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CMS Officials Reach Out To Towns On Charter School Issue

Gwendolyn Glenn
CMS officials, Charlotte Mayor Vi Lyles and other state, local and municipal officials attend meeting on school construction plans

Charlotte-Mecklenburg school board members held a breakfast meeting Wednesday with municipal officials to dispel what they call "misunderstandings" about their future plans for school construction in the townships.

Last month, board members passed a rule that would give more priority for new schools to townships that will not operate their own charter schools.

The meeting attracted a large crowd of CMS top school leaders and municipal, state and local officials. Both sides say they want to work together, but they still disagree on some points.

CMS officials’ message was one of collaboration with municipalities on future school construction needs.

School board Chair Mary McCray said some municipal leaders misinterpreted their plans on prioritizing new school buildings to mean that the board would not approve construction in the townships that were given the green light to operate charters. Those townships include Huntersville, Cornelius, Matthews and Mint Hill. McCray said the charter issue is just one factor in the rubric they use in determining where to build new schools.

“Nobody is going to come off of prioritization,” McCray said. “We’re just giving a little bit more point spread to those towns who were not part of this because they don’t have capability to levy taxes to build municipal charters. We’re just saying to those three towns, Charlotte, Pineville and Davidson that if there is data that shows that there is a need, we’re going to give you three extra points on prioritization list.

School board member Elyse Dashew chairs the new committee of school and municipal representatives that the board authorized so district and municipality officials can work closer together. Dashew said there is a way for the four municipalities approved to operate a charter to get around the extra point issue.

“So what we’re looking for is an assurance that you will hold off for 15 years, and then we’ll go ahead and look at you in the same light as a municipality that cannot build their own charters,” Dashew said. “Once we get that, you will receive the same prioritization ranking.”

CMS officials say it takes about that long to conceive and construct schools, but some municipal officials say 15 years is too long to wait considering growth in their areas.

Most of those approved for a charter school have said they have no concrete plans to operate one but this week, Cornelius and Huntersville officials voted to form commissions to look at the viability of charters and other options to relieve overcrowding.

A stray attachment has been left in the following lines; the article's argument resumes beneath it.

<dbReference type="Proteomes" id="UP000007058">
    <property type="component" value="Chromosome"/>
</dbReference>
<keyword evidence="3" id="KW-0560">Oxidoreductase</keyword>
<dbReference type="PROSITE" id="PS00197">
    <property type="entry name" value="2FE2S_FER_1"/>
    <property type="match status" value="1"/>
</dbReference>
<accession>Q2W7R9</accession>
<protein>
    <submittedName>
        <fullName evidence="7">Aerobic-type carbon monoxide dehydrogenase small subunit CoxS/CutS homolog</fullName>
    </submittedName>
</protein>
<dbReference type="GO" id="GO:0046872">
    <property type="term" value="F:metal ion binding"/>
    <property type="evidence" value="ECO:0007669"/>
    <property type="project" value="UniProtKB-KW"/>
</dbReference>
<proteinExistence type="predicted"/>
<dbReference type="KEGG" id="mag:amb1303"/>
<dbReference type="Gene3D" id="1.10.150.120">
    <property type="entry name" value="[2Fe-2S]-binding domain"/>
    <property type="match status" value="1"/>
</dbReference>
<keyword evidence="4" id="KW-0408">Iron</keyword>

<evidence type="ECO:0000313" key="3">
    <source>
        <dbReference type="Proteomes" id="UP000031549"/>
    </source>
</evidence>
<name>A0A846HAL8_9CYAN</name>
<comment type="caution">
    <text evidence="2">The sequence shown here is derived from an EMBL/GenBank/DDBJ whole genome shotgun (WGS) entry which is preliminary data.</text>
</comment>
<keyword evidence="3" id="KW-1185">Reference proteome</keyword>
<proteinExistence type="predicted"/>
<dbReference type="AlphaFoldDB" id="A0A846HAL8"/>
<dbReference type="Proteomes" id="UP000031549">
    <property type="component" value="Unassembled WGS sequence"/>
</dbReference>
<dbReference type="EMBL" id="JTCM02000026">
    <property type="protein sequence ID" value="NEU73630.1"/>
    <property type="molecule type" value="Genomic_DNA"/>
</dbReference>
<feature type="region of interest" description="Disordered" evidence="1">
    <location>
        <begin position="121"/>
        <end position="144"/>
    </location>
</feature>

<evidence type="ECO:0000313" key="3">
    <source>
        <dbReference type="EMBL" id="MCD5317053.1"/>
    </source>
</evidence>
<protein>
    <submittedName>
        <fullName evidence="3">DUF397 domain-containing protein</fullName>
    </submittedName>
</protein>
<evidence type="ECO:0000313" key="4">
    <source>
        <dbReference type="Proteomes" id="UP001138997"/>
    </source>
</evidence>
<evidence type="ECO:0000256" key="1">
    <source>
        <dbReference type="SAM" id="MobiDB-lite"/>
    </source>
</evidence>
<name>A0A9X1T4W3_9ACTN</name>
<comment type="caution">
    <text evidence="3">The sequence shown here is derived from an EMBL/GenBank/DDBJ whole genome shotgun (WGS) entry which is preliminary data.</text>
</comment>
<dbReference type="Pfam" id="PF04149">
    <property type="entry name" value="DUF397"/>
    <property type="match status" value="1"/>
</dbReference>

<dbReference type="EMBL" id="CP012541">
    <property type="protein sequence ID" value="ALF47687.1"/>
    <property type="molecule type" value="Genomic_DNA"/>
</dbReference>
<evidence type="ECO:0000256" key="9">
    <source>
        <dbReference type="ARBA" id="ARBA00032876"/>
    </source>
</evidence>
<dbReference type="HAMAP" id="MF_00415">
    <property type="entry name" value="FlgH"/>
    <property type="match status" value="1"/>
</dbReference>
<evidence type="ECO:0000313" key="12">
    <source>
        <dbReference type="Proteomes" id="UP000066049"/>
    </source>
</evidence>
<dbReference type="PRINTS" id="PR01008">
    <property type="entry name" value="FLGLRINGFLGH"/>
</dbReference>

Huntersville Mayor John Aneralla said he hopes the committee the board formed will lessen the tension that has always existed between CMS and the municipalities. But he said he still has misgivings about new schools being built in the townships.   

"They say we want you at the table to understand where schools will be built but if you still have this capability to build this municipal charter, we won’t build a school there anytime soon," Anarella said. "So it's contradictory, but we will be at the table trying to work things out."

Cornelius Commissioner Denis Bildeau called the meeting a good start, but said they have a lot of work ahead to come to a consensus on how school construction funding should be spread around.

“There is a huge need in Charlotte and they need to be addressed,” Bildeau said. “There’s got to be a way to address the most critical needs but by the same token, we could be paying taxes for 30 years and not get to all the needs if we keep in the direction we’re going. We don’t necessarily want municipal charters but if there are no other options, we’d like to have that available rather than see a ramp up of trailers.

No one from Mint Hill attended the meeting today. Mayor Ted Biggers said they were not trying to shun CMS officials but had prior commitments. He said he will represent the town on the CMS committee and thinks the talks can be productive.

McCray said they hope to have a report from the superintendent’s office by the end of October on overcrowding and school needs, so they can have real data to share with town officials when the committee holds its first meeting.